Nutritionist: A healthier Halloween is possible with planning

"Avoid falling into the marketing trap of buying candy early," said Becky B. Gautreaux, RD, LDN, an LSU AgCenter Area Nutrition Agent in St Mary Parish.

LSU AgCenter Area Nutrition Agent
St Mary Parish

Halloween is an exciting time when children enjoy dressing in costumes and receiving candy and other treats. However, the anticipation begins weeks before Oct. 31 when Halloween treats appear on store shelves.
Avoid falling into the marketing trap of buying candy early. Purchase Halloween treats a couple of days before the big night to control the temptation to treat the kids before trick-or-treating even starts.
Bags full of candy can tempt children to overindulge in goodies. When they fill up on candy and other junk foods, kids are less likely to eat at mealtime and may end up with a stomach ailment.
When Halloween arrives, parents can help their children manage the urge to snack on sweets by serving a healthy meal before going out. Limit trick-or-treaters to a few homes of family and close friends. A smaller treat bag holds less candy and will appear full more quickly; tricking kids into thinking they have lots of treats.
Children should wait until they return home before eating their treats. This will give parents an opportunity to inspect candy to ensure it is safe to eat. It also helps adults manage how much little ones eat.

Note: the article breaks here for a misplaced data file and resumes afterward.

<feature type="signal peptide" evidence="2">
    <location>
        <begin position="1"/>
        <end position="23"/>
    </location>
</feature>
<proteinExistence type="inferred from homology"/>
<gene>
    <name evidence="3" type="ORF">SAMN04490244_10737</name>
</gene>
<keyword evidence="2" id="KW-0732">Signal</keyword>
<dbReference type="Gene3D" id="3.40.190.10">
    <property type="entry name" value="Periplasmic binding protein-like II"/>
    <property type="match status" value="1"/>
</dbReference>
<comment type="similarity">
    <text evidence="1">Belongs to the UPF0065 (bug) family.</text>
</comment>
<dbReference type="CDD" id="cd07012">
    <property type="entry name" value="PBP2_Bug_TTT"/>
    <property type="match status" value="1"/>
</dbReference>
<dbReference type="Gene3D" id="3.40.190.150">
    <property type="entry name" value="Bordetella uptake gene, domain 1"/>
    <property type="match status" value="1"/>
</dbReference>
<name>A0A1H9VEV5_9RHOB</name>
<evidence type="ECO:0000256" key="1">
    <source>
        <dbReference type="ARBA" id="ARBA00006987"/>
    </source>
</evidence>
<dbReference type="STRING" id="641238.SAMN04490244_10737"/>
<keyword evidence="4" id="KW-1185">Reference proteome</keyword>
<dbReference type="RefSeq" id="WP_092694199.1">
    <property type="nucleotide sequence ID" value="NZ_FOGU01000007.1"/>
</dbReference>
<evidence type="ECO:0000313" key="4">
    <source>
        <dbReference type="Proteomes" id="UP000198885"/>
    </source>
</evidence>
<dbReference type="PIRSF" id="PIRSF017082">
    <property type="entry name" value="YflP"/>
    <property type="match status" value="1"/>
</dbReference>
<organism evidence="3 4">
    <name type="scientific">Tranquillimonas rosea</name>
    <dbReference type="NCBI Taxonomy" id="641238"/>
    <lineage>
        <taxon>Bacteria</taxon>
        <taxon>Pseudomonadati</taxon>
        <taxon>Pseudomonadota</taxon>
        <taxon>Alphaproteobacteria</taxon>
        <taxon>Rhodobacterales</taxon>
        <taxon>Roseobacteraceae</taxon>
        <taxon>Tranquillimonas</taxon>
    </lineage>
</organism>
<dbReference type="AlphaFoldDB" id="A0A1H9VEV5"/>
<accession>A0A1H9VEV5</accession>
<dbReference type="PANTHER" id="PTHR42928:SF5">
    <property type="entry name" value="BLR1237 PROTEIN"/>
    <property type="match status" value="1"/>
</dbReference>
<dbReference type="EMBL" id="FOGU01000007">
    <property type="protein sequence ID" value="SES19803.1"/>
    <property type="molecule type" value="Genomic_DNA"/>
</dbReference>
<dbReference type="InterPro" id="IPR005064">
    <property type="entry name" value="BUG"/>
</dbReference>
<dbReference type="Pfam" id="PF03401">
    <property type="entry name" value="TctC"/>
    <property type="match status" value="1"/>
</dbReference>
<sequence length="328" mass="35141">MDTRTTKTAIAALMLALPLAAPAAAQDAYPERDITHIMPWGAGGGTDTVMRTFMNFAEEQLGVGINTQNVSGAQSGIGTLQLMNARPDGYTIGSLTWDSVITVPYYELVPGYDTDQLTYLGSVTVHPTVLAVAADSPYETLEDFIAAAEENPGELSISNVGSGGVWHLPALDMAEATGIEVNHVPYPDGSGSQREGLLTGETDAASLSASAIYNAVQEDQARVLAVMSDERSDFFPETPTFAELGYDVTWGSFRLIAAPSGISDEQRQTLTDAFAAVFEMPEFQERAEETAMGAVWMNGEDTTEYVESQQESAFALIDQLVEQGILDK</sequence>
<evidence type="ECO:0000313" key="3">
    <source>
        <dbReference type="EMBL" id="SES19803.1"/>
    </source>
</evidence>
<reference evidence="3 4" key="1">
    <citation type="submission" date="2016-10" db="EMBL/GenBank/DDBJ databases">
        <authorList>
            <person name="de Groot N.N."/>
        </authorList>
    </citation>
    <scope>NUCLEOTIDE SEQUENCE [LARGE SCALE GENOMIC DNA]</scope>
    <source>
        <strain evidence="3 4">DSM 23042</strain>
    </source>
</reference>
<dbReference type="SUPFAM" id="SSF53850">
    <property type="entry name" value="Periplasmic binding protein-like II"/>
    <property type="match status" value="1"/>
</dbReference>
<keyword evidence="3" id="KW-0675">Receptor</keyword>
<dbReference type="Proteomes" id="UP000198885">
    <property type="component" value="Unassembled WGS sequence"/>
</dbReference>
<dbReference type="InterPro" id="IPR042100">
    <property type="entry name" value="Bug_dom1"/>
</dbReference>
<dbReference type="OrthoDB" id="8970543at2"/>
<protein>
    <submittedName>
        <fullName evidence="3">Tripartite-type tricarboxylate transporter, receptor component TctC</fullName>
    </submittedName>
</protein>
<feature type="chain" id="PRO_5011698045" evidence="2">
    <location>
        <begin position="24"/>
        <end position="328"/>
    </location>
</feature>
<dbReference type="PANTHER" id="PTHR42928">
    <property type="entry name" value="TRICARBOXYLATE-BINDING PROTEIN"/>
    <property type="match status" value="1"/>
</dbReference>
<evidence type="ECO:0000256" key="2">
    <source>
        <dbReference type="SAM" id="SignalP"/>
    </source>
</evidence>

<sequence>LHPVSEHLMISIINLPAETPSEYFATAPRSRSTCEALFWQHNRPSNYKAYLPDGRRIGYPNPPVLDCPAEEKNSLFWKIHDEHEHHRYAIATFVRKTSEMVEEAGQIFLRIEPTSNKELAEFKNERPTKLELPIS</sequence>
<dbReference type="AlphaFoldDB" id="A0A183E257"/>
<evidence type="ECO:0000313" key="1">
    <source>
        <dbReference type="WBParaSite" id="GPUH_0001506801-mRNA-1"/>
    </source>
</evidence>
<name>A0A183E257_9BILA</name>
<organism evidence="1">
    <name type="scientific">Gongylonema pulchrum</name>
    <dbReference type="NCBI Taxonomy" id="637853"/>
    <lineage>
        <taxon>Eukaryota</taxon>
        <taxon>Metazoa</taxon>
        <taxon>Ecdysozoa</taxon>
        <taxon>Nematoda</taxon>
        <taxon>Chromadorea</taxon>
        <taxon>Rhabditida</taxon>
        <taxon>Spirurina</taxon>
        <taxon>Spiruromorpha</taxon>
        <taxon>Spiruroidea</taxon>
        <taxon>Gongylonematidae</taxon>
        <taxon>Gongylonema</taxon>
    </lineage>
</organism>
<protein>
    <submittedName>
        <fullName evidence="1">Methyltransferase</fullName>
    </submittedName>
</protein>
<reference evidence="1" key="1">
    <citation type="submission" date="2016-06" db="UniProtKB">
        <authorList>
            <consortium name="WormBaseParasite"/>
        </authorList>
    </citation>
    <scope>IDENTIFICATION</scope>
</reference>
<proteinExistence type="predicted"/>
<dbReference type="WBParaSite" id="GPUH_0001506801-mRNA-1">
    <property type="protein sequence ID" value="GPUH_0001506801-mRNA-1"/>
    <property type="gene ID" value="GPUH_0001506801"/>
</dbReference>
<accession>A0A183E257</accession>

Allow kids to enjoy their goodies in limited amounts. Children should be taught that occasional sweets can fit into a healthy eating plan. Indulging in a few pieces of candy on Halloween night is all part of the fun. After that, limit them to eating one or two pieces of candy a day as part a snack with low fat milk or as dessert after dinner.
Have your child actively participate in dividing up their candy and making little treat bags they can enjoy, one each day. This activity helps teach portion control.
Store the candy in a cabinet or other out-of-sight place that only parents can reach. Because of high sugar content, candy usually has a long shelf life. It can be enjoyed weeks later instead of consuming it all within a few days. Help your child see the benefit of making Halloween treats last longer.
When trick-or-treaters ring your doorbell, offer them treats that promote better health. All food treats should be packaged by the manufacturer.
Snacks that are a better choice include dried fruit, raisins, pretzels, trail mix, animal crackers, 100 percent juice boxes, cheese crackers, cereal bars, graham crackers, pudding cups, applesauce, 100-calorie snack packs, and mini microwave popcorn bags. Consider inexpensive non-food items like pencils, erasers, stickers, temporary tattoos, bubbles, bookmarks, small balls, disk flyers, jump ropes or sidewalk chalk.
We can all take a part in minimizing childhood obesity one step at a time.
EDITOR’S NOTE: Becky Gautreaux is available at the St. Mary Parish LSU AgCenter office, 500 Main Street, Room 314, Franklin. She can be reached at 337 -28-4100 ext. 300 or via email at The article is adapted from Northeast Region nutrition agents.

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